New York Insurance Coverage Law Update

February 28, 2024 | Alan C. Eagle | Insurance Coverage

New York’s Highest Court Holds That Restaurants’ Business Losses from Coronavirus Not Covered

The insured, Consolidated Restaurant Operations, a company that owns and operates dozens of restaurants, obtained a commercial property policy from Westport Insurance Company. Subject to certain exclusions, the policy covered “all risks of direct physical loss or damage to insured property” and business interruption losses “directly resulting from direct physical loss or damage” to insured property. The insured sued Westport for coverage for its loss of revenue from the pandemic, alleging that SARS-Co-V2, the virus that causes COVID-19, was present in its restaurants and resulted in cessation of in-person dining services and related business interruption losses. The New York Court of Appeals affirmed the lower court’s dismissal of the insured’s complaint on the ground that it did not allege “direct physical loss or damage,” which the court found required “a material alteration or a complete and persistent dispossession of insured property.” The Court concluded as follows: “We do not take lightly the severe economic losses incurred by restaurants and other businesses serving the public as a result of the COVID-19 pandemic. But our task is to faithfully interpret the terms of the insurance policy before us, not to ‘rewrite the language of the polic[y] at issue’ to reach a result with ‘equitable appeal.’” [Consolidated Rest. Operations, Inc. v. Westport Ins. Corp., 2024 N.Y. Lexis 66 (N.Y. Feb. 15, 2024).]

New York Trial Court Finds That Multi-Year Policies’ Per Occurrence Limits Apply on Term (Not Annual) Basis

Century Indemnity Company insured Brooklyn Union Gas Company under several multi-year policies with per occurrence limits. After a trial, the jury found that Century was obligated to cover certain costs incurred by Brooklyn Union for government-mandated cleanups of three sites in Brooklyn, New York, and the total cleanup were costs allocated to each year in which the Century policies were in effect. In pre-trial and post-trial motions, Brooklyn Union argued that any ambiguity should be construed against Century as the drafter of the policies under the contra proferentem doctrine and that, regardless, the per occurrence limit should apply on an annual basis for each year of a multi-year policy. The Supreme Court, New York County rejected the argument and held that the contra proferentem doctrine did not apply to the Century policies because Brooklyn Union was a sophisticated policyholder. In turn, the court held that “the most reasonable way to interpret a policy limit that does not specify the period over which it applies is that the limit applies for the length of time the policy is in effect—whether that be a year, two years or five.” [Century Indem. Co. v. Brooklyn Union Gas Co., 2024 N.Y. Misc. LEXIS 98 (Sup. Ct., N.Y. Cnty. Jan. 5, 2024).]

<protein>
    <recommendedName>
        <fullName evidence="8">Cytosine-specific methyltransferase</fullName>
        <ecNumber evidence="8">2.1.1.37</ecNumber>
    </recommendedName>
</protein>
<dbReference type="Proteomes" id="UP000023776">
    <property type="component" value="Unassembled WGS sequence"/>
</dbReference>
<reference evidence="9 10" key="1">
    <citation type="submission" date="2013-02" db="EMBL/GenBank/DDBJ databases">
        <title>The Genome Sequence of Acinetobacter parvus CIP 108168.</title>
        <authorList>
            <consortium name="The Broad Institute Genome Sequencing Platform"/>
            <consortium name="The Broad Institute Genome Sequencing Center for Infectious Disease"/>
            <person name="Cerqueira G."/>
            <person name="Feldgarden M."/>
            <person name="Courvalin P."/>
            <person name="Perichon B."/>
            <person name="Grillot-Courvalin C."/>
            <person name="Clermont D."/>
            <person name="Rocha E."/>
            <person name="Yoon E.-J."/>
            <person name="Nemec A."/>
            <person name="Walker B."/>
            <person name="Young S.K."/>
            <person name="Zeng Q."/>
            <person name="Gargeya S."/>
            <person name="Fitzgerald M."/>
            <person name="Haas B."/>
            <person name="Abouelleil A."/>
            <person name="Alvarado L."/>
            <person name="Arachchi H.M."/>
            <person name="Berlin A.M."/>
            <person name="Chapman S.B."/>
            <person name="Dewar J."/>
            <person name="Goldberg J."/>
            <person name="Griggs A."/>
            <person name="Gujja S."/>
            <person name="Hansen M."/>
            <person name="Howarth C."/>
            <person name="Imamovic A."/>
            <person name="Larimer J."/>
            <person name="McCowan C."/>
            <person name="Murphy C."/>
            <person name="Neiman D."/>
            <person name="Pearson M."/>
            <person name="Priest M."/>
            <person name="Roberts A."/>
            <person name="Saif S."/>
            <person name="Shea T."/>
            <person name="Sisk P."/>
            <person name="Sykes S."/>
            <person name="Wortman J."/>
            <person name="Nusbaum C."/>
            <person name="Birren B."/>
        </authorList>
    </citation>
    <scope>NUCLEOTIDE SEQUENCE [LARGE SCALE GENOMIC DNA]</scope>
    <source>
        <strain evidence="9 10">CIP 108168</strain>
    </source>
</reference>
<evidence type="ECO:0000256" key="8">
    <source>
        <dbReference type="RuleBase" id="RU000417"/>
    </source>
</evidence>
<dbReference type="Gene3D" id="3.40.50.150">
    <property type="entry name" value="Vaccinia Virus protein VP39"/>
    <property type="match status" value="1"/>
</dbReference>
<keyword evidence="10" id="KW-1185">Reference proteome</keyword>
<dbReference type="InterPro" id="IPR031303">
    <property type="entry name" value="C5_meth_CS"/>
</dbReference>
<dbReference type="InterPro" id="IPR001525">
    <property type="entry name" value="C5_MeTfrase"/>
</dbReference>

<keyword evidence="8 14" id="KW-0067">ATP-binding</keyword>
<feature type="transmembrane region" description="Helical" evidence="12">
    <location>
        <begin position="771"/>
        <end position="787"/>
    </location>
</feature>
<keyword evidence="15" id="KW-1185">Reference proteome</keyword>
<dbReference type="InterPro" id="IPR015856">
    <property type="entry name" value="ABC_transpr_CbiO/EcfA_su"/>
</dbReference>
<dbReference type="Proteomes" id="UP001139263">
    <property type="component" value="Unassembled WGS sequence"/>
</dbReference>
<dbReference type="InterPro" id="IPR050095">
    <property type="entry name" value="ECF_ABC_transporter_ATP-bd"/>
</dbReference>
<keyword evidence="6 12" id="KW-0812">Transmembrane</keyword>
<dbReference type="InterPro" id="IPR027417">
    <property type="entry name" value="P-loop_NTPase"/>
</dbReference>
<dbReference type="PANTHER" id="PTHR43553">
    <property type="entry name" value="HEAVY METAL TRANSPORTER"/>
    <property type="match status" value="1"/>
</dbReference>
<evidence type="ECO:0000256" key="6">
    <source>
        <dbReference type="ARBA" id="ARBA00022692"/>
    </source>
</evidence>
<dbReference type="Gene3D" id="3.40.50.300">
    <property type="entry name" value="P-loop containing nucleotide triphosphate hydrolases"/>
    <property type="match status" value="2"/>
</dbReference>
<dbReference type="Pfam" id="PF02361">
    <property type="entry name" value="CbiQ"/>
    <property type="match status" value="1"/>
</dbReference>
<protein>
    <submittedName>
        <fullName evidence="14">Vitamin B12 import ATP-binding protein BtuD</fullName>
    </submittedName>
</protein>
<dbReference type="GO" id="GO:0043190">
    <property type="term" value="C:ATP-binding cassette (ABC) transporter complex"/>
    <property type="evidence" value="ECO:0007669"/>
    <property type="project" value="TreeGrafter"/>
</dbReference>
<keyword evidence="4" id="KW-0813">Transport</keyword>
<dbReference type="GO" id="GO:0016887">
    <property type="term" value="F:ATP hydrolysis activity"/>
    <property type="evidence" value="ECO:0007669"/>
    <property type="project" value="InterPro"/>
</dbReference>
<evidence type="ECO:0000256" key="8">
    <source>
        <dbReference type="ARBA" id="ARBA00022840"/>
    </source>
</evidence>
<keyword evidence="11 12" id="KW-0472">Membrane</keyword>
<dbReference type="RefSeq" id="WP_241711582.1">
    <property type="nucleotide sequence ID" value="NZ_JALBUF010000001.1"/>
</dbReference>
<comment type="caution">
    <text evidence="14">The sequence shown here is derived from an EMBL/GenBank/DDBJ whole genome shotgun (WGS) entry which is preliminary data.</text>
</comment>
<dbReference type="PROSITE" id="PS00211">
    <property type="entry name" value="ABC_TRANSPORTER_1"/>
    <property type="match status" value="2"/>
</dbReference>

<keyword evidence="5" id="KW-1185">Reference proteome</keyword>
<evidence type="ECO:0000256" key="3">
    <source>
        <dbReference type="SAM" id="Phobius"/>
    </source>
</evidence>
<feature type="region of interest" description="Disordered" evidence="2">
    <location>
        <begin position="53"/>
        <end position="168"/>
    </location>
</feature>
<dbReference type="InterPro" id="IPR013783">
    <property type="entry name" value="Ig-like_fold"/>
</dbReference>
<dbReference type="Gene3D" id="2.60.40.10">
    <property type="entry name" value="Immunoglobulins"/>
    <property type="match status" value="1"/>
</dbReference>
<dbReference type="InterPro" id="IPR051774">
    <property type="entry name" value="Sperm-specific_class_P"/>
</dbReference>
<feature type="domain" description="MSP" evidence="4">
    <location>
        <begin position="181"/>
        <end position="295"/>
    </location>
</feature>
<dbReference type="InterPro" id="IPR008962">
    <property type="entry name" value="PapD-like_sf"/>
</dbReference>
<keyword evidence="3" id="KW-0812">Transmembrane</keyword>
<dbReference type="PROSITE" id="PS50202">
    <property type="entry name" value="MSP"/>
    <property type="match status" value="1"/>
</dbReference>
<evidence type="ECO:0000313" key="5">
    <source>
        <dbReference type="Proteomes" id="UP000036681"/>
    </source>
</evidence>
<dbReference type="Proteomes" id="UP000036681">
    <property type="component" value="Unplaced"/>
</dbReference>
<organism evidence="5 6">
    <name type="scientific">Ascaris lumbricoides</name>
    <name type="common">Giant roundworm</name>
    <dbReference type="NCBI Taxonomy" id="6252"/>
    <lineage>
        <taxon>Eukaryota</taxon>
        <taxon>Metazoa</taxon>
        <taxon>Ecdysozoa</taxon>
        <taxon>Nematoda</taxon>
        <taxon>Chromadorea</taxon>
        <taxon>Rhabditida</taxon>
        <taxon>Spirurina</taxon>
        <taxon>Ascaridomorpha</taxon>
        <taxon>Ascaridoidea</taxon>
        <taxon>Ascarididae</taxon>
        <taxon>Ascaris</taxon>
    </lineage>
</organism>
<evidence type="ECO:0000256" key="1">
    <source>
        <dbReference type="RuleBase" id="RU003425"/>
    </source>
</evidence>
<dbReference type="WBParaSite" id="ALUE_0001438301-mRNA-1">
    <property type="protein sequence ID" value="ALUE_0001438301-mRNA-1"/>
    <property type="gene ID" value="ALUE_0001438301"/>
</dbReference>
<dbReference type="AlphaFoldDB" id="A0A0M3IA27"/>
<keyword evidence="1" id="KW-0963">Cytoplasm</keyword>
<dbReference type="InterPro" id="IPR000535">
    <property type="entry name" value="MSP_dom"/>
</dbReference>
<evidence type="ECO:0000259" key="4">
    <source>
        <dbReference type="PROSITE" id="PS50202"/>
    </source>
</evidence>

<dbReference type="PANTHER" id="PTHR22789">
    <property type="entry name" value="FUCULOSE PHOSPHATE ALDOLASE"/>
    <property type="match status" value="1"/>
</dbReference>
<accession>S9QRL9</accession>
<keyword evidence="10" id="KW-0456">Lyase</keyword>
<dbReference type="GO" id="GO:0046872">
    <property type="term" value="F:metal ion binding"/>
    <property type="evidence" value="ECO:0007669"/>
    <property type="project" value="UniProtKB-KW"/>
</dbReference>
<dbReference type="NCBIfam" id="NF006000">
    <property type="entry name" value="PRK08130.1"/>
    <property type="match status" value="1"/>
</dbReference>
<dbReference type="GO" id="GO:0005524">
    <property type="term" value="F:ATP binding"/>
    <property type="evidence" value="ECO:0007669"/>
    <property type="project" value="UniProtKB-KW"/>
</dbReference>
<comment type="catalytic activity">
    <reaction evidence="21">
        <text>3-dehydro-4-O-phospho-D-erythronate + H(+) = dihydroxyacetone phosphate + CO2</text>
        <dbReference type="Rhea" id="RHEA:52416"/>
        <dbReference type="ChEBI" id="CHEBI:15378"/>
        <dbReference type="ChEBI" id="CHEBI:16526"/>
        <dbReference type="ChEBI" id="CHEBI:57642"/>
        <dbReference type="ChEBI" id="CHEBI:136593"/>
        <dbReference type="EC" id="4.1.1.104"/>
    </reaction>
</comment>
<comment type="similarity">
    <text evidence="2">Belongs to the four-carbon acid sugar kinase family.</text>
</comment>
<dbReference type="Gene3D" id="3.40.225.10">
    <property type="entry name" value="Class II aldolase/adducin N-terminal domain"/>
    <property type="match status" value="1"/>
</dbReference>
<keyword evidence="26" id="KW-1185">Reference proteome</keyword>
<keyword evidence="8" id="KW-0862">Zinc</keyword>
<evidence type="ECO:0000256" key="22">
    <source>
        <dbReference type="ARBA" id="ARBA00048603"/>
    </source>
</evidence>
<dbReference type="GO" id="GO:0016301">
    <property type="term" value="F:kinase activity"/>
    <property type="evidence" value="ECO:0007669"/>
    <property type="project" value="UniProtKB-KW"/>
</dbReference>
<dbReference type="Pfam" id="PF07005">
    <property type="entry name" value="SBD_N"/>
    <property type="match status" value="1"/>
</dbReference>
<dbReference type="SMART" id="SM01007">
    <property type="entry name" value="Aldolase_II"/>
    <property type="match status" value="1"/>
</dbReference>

Second Department Holds That SUM Coverage Not Triggered Because Tortfeasor’s Liability Policy Had Same Limits

Claimants were in an automobile accident with a vehicle insured under a liability policy issued by Allstate.  Allstate tendered its $50,000 per accident policy limit on behalf of its insured (the alleged tortfeasor) in settlement of the claim. In turn, the claimants sought supplementary uninsured motorists (SUM) coverage under their own policy with State Farm that also had a $50,000 per accident limit. The New York Appellate Division, Second Department, held that the claimants were not entitled to SUM coverage because “[u]nder New York law, SUM coverage is only triggered where bodily injury liability insurance limits of the policy covering the tortfeasor’s vehicle are less than the liability policy under which a party is seeking SUM benefits.” [Matter of State Farm Mut. Auto Ins. Co. v. Diaz, 2024 N.Y. App. Div. LEXIS 66 (2d Dep’t Jan. 10, 2024).]

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